The temperature will drop and you will feel it and you may want to devise a simple way to document it. When you are clearly into the crescent phases, do a pinhole projection picture of the Sun projected on the ground. This is the concept of camera obscura and the crescent is actually being projected upside down and reversed left to right.
Deeper into the crescent phases, be aware of the way shadows are cast to the ground. Shadows that are in-line with the angle of the crescent Sun should cast a shadow with a sharp edge and shadows that are perpendicular to the crescent should have a fuzzy edge.
Closer to second contact, animals sense the decreasing light and behave as if night time is coming. The most common thing to witness is crickets chirping. About five minutes before totality, your eyes and brain can no longer adjust for the decreasing light and you will notice the dimming light. But it’s different, you will see that the surroundings have a gray silver tone to them and colors are less saturated. This is a result of the light-sensitive cells in your retina switching from cones to rods and creating the Purkinje Effect.
At two minutes before totality, while peeking at the final crescent, you must continue to take brief looks at the ground. You are looking for shadow bands, which are very low contrast gray shadows that will flutter and move across the ground. These are caused by the very slim crescent of light piercing the atmosphere and being perturbed by the layers of moving warmer and cooler air.
After second contact, you are in totality and it is safe to remove your solar glasses and look at the corona with your eyes and binoculars. Enjoy it! You may see bright planets and stars in the sky. Take some totality photographs, but don’t spend too much time with your camera.
Remember to spin around and look at the horizon which for 360 degrees will have the colors of a sunset. This occurs because you are standing in the umbra with its perimeter still lit by the Sun. Then you must be aware of 3rd contact and the need to protect your eyes with solar glasses again, so know where your solar glasses are.
How To Be Guided Through An Eclipse
All aspects of a total solar eclipse require precise timing and helpful reminders. It is a very exciting and overwhelming event with a lot to do. The mobile app Solar Eclipse Timer is the original eclipse “talking” timer and it replaces having a professional eclipse guide at your side. Once you are at your observing location the app will find your location and calculate your precise contact times. Then the app will guide you through the eclipse in the order of events, starting with speaking the countdown to 1st contact. During the partial phases, it will remind you what phenomena to observe for and at the proper time.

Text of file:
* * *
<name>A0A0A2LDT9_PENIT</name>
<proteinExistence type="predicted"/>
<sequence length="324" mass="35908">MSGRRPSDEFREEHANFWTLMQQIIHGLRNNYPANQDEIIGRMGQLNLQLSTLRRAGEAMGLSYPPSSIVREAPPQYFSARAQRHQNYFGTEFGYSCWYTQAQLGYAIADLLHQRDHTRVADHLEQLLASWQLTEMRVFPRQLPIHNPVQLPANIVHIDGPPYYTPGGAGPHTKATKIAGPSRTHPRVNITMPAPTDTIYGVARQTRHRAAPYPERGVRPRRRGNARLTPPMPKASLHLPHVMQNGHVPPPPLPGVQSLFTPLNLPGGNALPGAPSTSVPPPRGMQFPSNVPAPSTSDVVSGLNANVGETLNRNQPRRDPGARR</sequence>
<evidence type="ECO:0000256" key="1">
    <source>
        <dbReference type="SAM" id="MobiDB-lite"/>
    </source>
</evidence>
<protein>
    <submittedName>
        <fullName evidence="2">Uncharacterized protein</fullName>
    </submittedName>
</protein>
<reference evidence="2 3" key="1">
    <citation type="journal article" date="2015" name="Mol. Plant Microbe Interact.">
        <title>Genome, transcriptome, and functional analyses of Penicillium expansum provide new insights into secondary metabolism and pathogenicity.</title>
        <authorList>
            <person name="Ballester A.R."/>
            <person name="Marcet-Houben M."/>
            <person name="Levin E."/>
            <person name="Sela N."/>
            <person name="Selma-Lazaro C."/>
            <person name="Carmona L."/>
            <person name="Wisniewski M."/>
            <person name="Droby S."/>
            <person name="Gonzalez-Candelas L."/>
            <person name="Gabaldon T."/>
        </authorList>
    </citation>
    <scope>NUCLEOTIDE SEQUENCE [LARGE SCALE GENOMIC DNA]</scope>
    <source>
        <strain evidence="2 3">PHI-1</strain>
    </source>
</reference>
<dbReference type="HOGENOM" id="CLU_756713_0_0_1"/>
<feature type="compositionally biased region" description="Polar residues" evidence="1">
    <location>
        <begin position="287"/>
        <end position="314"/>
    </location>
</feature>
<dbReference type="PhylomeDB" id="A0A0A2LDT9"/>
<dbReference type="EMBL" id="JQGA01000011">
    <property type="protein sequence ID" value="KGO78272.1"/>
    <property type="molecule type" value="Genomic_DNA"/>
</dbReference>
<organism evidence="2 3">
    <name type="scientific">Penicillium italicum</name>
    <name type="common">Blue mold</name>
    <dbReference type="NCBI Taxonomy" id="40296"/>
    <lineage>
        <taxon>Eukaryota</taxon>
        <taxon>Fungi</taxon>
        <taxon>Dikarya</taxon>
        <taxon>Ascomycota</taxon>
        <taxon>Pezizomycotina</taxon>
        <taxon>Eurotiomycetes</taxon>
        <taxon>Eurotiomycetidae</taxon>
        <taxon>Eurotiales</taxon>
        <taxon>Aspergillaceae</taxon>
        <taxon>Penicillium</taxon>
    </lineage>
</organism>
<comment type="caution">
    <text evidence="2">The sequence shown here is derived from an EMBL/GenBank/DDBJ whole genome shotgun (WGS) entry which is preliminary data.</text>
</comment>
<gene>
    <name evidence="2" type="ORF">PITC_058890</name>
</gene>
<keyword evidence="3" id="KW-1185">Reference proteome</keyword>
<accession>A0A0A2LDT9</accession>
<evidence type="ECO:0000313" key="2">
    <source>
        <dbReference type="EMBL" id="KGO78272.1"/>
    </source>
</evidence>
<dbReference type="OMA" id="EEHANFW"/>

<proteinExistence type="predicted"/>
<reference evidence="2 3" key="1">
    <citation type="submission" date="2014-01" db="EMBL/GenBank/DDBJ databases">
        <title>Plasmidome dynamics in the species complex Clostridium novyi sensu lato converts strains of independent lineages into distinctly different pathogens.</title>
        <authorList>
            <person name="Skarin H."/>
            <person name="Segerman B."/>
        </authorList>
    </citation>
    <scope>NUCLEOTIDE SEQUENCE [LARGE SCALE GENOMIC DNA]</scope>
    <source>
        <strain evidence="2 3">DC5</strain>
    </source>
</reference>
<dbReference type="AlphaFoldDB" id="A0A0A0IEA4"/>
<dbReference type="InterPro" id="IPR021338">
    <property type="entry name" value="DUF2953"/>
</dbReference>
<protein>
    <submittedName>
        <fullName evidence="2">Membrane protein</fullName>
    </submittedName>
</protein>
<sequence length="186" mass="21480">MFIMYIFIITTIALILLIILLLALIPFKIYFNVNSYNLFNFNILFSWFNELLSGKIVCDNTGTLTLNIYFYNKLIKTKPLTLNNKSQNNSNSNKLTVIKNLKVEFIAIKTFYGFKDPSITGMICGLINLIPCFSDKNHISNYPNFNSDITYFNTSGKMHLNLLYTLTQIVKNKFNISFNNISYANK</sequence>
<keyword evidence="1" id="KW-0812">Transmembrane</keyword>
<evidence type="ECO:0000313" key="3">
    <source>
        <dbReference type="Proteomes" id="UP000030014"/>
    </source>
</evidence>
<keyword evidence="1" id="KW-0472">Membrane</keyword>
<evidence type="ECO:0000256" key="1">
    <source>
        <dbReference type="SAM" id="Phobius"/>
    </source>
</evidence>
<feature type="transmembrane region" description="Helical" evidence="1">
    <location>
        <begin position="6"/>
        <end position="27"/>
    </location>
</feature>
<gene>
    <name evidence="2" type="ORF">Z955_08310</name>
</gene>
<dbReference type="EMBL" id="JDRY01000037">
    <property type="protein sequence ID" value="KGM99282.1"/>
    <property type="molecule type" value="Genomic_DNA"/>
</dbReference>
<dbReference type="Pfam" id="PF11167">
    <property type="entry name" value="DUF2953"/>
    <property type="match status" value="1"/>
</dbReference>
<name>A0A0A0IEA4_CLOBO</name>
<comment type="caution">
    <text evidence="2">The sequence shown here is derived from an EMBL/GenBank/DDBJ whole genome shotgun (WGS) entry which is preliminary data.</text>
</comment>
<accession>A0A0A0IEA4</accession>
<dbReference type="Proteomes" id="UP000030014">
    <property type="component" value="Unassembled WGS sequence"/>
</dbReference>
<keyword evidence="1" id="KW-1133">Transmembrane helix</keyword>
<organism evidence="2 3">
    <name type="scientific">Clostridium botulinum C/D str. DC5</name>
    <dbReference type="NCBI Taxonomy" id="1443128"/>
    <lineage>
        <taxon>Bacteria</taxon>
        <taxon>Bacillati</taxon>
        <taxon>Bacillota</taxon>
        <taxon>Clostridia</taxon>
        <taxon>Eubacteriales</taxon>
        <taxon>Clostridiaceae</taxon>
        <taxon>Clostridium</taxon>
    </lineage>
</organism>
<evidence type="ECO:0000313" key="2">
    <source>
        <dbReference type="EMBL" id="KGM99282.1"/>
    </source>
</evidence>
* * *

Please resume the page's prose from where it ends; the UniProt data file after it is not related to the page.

Just before totality, the app is helpful for photographers because it tells you when to remove your solar filters in advance of 2nd contact. When totality occurs, it announces that it is safe to remove your solar glasses. During the excitement of totality, you be reminded to observe for planets and starts and after the timer marks max eclipse it will tell you to observe the horizon. The countdown to 3rd contact is crucial for eclipse photographers so they can anticipate the arrival of Bailey’s beads and observers are told to replace their solar glasses.
Solar Eclipse Timer is ready for the South American eclipses in 2019, 2020 and the United States eclipse in 2024. It’s available for Android and Apple and it has English and Spanish versions.
Dr. Gordon Telepun is a plastic surgeon who lives in Alabama. He is an expert eclipse photographer and eclipse educator with a special interest in the partial phase phenomena. After witnessing his first eclipse in 2001 he saw the need and the benefit of having a talking timing device for solar eclipses and developed the first version of the concept for the 2002 eclipse. In 2017 the mobile version of the app, Solar Eclipse Timer, helped thousands of people get more enjoyment out of the eclipse. Detailed eclipse educational videos can be found on his YouTube channel called Solar Eclipse Timer.
Other eclipse information including details about the app is available on his website.
The views expressed are those of the author and not necessarily those of AccuWeather, Inc. or AccuWeather.com